Rarely have I seen a city where philanthropy, culture, history, art and gastronomy coexist in utmost harmony.
By the bank of river Gomti, lies the City of Lucknow, formerly known as Awadh. My first brush with it’s rich culture was through my mother, who introduced me to the Lucknow Gharana of Hindustani Classical music. As I grew up, I started getting familiar with the “Pehle Aap”, the “Tehzeeb”, the art forms and the incredible history. But what bowled me over completely about Lucknow was the Awadhi Cuisine. A few years ago, I happened to be a part of a Metiabruz Walk, the Awadhi culture in Calcutta, introduced by the last Nawab Wajid Ali Shah. The Galawti kebabs struck an instant chord from my taste buds to my heart and I made it a point to visit the beautiful city at the soonest.
As I write this, my mind wanders off to the Streets of Lucknow where I spent two beautiful days taking in the charm of the city.
History and the Ganga-Jamuni Tehzeeb
“Lucknow is just a dot on the world map, but its sophisticated and refined culture, evolved over the years, has contributed considerably to the composite Indian culture. In fact, though this culture originated with the Mughal dynasty, which ruled from Delhi, it was promoted, patronised and taken to its zenith by the rulers of Awadh, better known as the Nawabs of Lucknow. These Nawabs were initially administrative cogs in the Mughul Empire, but in the year 1819, the seventh Nawab, Ghazi-ud-din Haidar, snapped ties with Delhi and declared himself an independent king. In practice though, even after their rebellion, they continued to be referred to as Nawabs, rather than kings.
It is interesting to note that the rulers of Lucknow, probably one of their kind, are remembered not so much for their war victories, but for the unique culture they espoused. This culture, without a trace of imperiousness, advanced a secular tradition that nurtured communal harmony and respect for others’ feelings and faith. It was due to the strong influence of this culture that Lucknow never witnessed any communal riots, not even during Partition. This clearly proves that Lucknow’s culture succeeded where the best of sermons failed.”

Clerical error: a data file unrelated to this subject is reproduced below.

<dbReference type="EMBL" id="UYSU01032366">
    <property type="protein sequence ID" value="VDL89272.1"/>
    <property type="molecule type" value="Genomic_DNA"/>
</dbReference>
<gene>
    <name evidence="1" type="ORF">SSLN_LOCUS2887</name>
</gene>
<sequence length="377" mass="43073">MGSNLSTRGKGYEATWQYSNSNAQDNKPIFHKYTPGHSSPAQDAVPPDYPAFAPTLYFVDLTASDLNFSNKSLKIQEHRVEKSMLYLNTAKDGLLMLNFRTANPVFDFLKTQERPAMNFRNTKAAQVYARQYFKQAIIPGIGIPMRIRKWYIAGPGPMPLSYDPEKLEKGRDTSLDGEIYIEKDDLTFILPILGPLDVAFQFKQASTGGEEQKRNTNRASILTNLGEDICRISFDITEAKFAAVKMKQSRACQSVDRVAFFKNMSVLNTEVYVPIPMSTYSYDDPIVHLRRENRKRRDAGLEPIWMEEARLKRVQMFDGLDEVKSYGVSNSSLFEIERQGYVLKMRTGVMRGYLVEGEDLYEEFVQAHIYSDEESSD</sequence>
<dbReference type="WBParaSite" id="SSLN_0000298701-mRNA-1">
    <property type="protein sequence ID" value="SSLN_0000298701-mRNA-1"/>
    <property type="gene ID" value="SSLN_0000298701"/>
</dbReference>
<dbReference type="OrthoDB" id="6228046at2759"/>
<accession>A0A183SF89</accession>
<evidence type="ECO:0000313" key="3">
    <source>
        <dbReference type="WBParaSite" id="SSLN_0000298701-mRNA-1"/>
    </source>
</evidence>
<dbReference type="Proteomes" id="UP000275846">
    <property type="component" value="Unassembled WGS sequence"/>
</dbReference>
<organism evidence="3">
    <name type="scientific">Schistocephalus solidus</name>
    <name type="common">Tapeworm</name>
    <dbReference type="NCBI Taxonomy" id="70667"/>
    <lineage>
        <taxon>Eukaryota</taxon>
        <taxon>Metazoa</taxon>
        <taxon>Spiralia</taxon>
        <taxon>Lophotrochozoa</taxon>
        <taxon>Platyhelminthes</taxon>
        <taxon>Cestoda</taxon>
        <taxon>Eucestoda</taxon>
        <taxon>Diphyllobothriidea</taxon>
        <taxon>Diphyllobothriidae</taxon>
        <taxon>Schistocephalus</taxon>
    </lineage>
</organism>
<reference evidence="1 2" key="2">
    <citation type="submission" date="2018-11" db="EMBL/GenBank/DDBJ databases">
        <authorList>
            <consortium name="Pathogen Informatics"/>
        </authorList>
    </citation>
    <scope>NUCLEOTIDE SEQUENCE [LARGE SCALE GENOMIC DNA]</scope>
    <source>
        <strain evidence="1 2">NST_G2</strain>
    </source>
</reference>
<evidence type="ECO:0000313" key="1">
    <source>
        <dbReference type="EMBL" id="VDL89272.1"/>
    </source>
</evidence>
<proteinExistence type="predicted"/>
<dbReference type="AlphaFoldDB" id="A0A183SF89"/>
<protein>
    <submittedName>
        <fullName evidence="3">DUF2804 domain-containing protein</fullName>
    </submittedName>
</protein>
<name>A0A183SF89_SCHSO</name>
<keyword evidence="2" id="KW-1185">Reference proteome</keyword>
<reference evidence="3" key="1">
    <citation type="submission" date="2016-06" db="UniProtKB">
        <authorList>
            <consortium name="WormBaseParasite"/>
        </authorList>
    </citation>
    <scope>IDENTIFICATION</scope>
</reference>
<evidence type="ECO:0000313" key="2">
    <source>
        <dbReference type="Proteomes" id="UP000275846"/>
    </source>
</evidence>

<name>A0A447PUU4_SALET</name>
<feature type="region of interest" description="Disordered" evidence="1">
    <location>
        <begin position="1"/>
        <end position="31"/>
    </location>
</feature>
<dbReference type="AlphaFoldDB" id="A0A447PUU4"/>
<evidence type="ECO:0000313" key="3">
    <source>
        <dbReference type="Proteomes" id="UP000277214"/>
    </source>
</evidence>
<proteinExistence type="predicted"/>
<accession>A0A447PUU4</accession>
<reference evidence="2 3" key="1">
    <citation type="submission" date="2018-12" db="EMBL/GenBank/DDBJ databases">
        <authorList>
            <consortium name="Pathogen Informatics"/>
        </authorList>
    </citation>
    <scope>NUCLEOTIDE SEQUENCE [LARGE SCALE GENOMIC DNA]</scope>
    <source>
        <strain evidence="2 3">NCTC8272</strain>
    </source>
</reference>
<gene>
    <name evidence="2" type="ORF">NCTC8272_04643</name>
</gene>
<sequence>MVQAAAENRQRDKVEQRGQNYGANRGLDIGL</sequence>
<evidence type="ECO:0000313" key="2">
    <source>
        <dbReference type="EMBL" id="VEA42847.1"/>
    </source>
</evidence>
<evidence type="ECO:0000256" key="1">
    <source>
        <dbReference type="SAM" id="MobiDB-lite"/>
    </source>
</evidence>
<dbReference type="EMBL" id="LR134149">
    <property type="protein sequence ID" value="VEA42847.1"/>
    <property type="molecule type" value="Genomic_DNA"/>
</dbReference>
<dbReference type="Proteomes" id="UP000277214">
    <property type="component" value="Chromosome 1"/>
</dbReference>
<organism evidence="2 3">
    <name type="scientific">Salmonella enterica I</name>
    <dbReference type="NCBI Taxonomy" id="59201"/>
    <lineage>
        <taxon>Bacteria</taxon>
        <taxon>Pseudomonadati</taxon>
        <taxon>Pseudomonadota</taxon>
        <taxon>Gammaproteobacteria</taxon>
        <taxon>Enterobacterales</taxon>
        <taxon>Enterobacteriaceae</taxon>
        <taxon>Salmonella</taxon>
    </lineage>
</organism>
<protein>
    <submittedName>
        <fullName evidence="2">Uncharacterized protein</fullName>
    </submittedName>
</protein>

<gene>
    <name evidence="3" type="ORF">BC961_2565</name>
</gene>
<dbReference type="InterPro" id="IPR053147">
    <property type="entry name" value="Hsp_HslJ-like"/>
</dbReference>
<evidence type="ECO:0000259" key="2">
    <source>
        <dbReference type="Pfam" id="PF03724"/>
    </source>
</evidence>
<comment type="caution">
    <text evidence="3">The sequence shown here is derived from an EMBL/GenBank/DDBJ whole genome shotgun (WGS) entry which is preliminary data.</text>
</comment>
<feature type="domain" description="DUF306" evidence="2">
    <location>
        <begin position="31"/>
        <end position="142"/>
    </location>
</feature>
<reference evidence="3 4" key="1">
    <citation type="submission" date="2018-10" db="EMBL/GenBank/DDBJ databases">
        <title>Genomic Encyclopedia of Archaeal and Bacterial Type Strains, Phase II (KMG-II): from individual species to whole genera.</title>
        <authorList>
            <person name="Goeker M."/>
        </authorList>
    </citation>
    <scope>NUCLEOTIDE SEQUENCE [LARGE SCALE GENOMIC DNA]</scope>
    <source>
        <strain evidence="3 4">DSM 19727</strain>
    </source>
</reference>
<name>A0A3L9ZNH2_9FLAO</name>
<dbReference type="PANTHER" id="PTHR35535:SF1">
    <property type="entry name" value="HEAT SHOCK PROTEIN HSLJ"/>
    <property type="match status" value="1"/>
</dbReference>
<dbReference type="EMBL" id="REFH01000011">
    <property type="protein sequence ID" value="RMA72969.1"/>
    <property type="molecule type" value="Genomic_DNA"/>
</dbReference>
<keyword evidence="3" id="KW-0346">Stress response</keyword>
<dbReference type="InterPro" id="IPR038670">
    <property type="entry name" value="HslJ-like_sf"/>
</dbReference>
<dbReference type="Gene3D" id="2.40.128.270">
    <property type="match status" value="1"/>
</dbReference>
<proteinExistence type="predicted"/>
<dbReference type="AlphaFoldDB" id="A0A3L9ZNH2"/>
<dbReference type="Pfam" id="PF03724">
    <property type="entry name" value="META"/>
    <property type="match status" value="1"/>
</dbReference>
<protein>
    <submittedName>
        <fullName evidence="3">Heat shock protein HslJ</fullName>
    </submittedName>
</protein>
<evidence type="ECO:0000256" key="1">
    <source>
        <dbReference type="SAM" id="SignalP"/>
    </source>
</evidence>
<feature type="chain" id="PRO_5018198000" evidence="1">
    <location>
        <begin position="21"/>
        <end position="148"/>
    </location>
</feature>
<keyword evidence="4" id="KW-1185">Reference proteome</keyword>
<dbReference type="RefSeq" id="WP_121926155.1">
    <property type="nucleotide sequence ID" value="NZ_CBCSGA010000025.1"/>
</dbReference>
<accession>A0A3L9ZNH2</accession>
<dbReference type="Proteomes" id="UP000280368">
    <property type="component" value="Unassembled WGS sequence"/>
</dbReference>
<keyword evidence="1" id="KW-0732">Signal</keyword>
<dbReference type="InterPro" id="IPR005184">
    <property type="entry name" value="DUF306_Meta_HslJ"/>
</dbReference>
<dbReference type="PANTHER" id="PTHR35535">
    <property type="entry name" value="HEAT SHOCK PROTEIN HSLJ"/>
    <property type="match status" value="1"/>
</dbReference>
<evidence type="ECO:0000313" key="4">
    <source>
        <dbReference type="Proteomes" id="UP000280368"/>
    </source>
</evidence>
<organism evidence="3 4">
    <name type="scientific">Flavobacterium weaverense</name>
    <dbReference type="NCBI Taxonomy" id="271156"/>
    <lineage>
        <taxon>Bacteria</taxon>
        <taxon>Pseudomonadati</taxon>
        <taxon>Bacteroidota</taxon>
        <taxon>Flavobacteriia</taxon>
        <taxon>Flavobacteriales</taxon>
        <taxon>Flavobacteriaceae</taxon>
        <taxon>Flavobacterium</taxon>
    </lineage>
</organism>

– Ravi Bhatt, “The Life and Time of the Nawabs of Lucknow”
Ganga-Jamuni Tehzeeb, which literally translates to the Ganga Yamuna culture, is an Awadhi term referring to the fusion of Hindu and Islamic culture, especially in the Northern Plains of the country. I had a glimpse of this beautiful culture through “Kabir ke Dohe”, lines of poetry by the Muslim poet Kabir, soaked in the “ras” of the Hindu God, Ram. This culture was even more evident as I walked through the streets of Lucknow. I was fascinated to see Hindu temples leading to Muslim lanes peacefully coexisting with each other.
Art and Architecture
The city is strewn with beautiful architecture which dates back to centuries. It is not surprising to find an age old dilapidated building with stunning architectural intricacies amidst a busy street. However, the following stands out in terms of grandeur and historical significance.
Rumi Darwaza and Bada Imambada
Nawab Asaf-ud-Daula’s reign saw a devastating famine resulting in an economic crisis. The Nawab then started the work for the Asafi Imambada or the Bada Imambada in 1784 as a part of the food-for-work programme. There have been stories where the Nawab would ask the skilled artisans to build it in the day and the non-skilled citizens to break it during the night. This delayed the conpletion till the famine was over. The Nawab’s generosity and philanthropy earned him the quote